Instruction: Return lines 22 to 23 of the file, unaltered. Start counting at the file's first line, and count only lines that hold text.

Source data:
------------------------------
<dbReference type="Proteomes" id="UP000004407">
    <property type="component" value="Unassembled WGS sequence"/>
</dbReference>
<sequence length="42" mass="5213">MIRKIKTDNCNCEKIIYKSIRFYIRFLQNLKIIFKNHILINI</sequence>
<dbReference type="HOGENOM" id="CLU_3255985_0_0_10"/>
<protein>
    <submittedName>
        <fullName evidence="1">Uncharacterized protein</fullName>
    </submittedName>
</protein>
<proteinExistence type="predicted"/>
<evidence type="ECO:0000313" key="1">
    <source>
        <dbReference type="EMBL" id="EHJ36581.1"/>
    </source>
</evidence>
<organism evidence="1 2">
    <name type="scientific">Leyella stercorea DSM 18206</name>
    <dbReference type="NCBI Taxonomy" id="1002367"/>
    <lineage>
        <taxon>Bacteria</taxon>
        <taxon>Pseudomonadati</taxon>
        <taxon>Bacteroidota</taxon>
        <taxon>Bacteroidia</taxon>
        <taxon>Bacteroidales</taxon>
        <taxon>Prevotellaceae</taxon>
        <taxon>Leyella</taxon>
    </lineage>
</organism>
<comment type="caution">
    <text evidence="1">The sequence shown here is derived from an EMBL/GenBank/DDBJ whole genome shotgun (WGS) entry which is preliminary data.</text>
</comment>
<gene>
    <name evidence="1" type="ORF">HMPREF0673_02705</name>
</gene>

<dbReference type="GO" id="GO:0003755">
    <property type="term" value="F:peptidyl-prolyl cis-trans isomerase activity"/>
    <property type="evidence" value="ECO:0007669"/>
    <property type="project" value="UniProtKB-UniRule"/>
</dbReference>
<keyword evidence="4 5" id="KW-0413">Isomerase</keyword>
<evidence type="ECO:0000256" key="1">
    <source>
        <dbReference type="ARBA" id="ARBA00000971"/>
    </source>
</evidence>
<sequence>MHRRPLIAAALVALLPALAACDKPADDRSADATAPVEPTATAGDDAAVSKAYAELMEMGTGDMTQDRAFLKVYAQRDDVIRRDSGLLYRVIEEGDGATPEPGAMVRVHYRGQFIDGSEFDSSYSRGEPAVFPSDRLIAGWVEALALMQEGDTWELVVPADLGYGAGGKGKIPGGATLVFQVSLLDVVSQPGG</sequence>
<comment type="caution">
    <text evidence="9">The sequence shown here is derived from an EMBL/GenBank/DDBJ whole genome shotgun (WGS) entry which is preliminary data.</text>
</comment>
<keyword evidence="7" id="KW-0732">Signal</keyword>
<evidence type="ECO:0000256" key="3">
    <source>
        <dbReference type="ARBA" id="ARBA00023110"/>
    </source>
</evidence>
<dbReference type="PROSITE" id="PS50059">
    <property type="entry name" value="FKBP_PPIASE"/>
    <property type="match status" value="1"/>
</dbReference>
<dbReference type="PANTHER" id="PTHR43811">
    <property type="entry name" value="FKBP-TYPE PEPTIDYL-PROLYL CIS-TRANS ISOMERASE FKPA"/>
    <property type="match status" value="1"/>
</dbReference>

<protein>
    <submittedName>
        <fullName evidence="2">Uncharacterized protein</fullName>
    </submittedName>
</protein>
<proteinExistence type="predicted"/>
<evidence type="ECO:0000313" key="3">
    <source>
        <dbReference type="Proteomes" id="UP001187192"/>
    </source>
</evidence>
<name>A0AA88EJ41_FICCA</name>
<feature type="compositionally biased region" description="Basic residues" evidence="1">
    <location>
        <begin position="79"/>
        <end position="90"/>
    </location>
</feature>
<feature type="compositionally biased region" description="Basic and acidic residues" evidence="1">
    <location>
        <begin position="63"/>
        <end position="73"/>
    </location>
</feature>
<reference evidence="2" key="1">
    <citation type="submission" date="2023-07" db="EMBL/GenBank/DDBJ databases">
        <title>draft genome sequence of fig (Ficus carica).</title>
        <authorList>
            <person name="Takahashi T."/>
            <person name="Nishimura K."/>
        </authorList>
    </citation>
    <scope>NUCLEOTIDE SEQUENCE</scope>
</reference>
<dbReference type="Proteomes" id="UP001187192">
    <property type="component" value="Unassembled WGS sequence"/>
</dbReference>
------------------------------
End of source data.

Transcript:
        <taxon>Pseudomonadati</taxon>
        <taxon>Bacteroidota</taxon>